The storyboards were all interesting: buses going to different parts of the city, people waiting at the boat jetty, an auto ride around Fort Kochi, an elderly couple visiting India for the Biennale. That way, no participant at the comic-making sessions disappointed the teacher.
Artist Lokesh Khodke’s workshop Where Do People Go Every Day? at the art room explored the possibility of finding stories from one’s surroundings and shaping them into comics.
At the recently concluded classroom in the Cabral Yard venue of the Kochi-Muziris Biennale, Lokesh asked the participants to visit one of the busiest areas nearby and observe its people. “The narratives that came through the three-hour exercise were very interesting,” explains the post-graduate from the Faculty of Fine Arts at Maharaja Sayajirao University, Baroda.
While some participants brought back very specific narratives, others came out with an overview of what they had seen. “Fair enough. The idea anyway was to let the participants discover the charm of looking at the mundane and imagining things that can together generate a storyline. Observation is key. For, you can find your story at any place,” says the artist, a founding member of Blue Jackal, which is a platform for engaging with and creating visual narratives, comics and picture-books.
Pranav Prabhakaran, a participant who is an art graduate from Thiruvananthapuram, created the busy scene of the bus-stop. “I did not want to narrow my story to a single person. I tried to capture different people and their conversations at the local bus stop,” he says. “Like, how every minute a new bus will call out for people to a different destination and my interaction with people during that time.”
On the contrary, an 11th-grader from Maharashtra chose to essay a couple she saw at a café. Eunseo Son of Pune picked an elderly husband and wife as her muse for the story. “When I entered the café, I first saw a young couple having a nice vacation time. Soon after they left, the place was taken over by an elderly couple who were fighting about every little thing. I noticed that the fights apart, they were remembering their younger days and how they used to enjoy each other’s company. I got my story.”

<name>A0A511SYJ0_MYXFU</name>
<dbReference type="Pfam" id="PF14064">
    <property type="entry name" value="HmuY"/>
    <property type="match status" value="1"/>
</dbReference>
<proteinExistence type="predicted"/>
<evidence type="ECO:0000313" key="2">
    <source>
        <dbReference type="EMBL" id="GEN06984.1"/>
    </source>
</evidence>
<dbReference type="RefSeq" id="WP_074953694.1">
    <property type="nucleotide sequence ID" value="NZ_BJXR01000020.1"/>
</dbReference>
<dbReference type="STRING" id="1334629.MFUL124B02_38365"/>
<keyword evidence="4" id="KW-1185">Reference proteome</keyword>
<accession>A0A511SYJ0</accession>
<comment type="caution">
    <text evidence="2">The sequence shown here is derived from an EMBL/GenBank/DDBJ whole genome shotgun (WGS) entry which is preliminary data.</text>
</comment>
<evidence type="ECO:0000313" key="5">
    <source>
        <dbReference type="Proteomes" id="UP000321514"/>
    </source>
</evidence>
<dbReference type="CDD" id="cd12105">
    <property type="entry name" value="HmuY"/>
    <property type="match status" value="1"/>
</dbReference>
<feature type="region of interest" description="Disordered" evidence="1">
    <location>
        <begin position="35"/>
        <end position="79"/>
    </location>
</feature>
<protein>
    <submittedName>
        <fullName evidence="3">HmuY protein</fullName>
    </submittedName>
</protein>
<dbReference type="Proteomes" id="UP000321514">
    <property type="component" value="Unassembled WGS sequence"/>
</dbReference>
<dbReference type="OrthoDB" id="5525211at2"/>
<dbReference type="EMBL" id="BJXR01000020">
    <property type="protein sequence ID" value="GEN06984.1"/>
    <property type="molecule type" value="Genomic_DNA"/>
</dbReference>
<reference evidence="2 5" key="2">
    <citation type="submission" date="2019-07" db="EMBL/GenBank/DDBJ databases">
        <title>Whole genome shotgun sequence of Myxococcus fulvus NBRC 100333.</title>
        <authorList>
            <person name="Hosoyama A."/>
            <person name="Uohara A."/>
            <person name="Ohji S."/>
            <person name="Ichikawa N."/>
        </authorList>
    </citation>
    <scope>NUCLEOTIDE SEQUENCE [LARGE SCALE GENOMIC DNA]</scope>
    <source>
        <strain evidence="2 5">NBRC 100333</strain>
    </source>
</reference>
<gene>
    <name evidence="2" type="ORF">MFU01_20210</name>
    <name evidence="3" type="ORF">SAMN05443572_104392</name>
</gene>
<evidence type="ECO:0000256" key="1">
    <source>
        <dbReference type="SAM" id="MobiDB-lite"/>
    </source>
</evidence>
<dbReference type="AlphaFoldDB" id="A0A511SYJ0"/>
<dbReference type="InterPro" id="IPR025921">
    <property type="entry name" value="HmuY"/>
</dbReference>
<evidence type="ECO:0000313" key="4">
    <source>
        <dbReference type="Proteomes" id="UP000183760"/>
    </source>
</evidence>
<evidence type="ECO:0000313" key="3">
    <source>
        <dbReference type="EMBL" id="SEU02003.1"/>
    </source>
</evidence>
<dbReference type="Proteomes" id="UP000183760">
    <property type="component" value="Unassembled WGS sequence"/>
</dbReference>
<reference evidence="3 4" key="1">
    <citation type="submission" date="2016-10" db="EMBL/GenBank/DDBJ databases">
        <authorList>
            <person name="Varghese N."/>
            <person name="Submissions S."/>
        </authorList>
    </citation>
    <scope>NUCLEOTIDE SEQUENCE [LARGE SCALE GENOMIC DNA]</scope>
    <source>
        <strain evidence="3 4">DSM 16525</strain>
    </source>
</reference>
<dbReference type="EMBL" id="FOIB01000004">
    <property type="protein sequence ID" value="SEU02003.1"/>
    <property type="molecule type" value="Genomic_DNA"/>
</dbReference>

Lokesh had his first foray into comics as a children’s book illustrator. Soon, he fell in love with the medium—one that allows “accessibility as a storytelling device”, as he notes. “Comics aren’t necessarily about drawing the accurate representation; it’s about iconography and storytelling. You have to learn how to get your audience to make inferences about the characters. What you show and what you don’t show.”
Substantiating, he says: “It’s not just what they say. It’s not just what’s in the written word. It’s also about how a character’s body language is portrayed. This workshop also aimed at teaching more about it.”
Thus, each participant created a little sketchbook using A4 sheets and produced a storyboard. Together with the master, they decided the inputs to the narrative, in the process omitting out a few. “Some of the participants used the same storyboard, while others changed the scene a little. Together, we worked on the next two days finalising the details and creating a finished product,” he says.
At the end of the workshop, each story was printed out so as to be showcased at the half-open art room. “The idea was to make the participant understand the whole process of comics making,” says Lokesh. “It does not stop with sketching or putting the text. One must know the process fully, from creating the sketch to scanning it into the computer system to using Photoshop technique for editing to the final print.”...